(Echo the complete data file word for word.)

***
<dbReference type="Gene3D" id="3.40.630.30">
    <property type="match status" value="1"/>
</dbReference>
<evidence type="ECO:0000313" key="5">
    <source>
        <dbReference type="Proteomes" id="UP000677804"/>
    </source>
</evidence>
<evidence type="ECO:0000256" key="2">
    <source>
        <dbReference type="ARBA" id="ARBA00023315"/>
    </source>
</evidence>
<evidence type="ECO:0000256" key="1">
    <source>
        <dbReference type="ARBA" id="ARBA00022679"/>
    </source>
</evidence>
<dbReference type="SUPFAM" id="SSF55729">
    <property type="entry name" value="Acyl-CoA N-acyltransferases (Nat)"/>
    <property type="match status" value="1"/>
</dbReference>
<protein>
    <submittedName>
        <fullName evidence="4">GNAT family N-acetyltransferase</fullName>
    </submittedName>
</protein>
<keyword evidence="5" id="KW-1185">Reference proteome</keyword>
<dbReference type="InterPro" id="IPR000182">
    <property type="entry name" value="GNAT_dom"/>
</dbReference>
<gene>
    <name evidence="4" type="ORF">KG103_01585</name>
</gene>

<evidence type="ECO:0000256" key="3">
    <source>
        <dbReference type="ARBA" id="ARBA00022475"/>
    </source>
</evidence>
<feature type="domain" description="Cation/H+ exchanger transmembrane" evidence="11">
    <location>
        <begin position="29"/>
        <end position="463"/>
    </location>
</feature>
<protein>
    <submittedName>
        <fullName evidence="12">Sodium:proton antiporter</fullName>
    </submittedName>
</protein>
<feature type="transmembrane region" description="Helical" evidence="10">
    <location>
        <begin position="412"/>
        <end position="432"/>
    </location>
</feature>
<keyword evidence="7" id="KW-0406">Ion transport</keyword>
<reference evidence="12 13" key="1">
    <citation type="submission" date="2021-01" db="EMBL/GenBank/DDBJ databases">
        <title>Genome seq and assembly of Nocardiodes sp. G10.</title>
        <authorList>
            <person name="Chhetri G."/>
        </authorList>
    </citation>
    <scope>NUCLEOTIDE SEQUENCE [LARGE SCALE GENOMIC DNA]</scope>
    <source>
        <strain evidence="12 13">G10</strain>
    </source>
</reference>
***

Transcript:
<dbReference type="Gene3D" id="3.40.630.30">
    <property type="match status" value="1"/>
</dbReference>
<evidence type="ECO:0000313" key="5">
    <source>
        <dbReference type="Proteomes" id="UP000677804"/>
    </source>
</evidence>
<evidence type="ECO:0000256" key="2">
    <source>
        <dbReference type="ARBA" id="ARBA00023315"/>
    </source>
</evidence>
<evidence type="ECO:0000256" key="1">
    <source>
        <dbReference type="ARBA" id="ARBA00022679"/>
    </source>
</evidence>
<dbReference type="SUPFAM" id="SSF55729">
    <property type="entry name" value="Acyl-CoA N-acyltransferases (Nat)"/>
    <property type="match status" value="1"/>
</dbReference>
<protein>
    <submittedName>
        <fullName evidence="4">GNAT family N-acetyltransferase</fullName>
    </submittedName>
</protein>
<keyword evidence="5" id="KW-1185">Reference proteome</keyword>
<dbReference type="InterPro" id="IPR000182">
    <property type="entry name" value="GNAT_dom"/>
</dbReference>
<gene>
    <name evidence="4" type="ORF">KG103_01585</name>
</gene>

<evidence type="ECO:0000256" key="3">
    <source>
        <dbReference type="ARBA" id="ARBA00022475"/>
    </source>
</evidence>
<feature type="domain" description="Cation/H+ exchanger transmembrane" evidence="11">
    <location>
        <begin position="29"/>
        <end position="463"/>
    </location>
</feature>
<protein>
    <submittedName>
        <fullName evidence="12">Sodium:proton antiporter</fullName>
    </submittedName>
</protein>
<feature type="transmembrane region" description="Helical" evidence="10">
    <location>
        <begin position="412"/>
        <end position="432"/>
    </location>
</feature>
<keyword evidence="7" id="KW-0406">Ion transport</keyword>
<reference evidence="12 13" key="1">
    <citation type="submission" date="2021-01" db="EMBL/GenBank/DDBJ databases">
        <title>Genome seq and assembly of Nocardiodes sp. G10.</title>
        <authorList>
            <person name="Chhetri G."/>
        </authorList>
    </citation>
    <scope>NUCLEOTIDE SEQUENCE [LARGE SCALE GENOMIC DNA]</scope>
    <source>
        <strain evidence="12 13">G10</strain>
    </source>
</reference>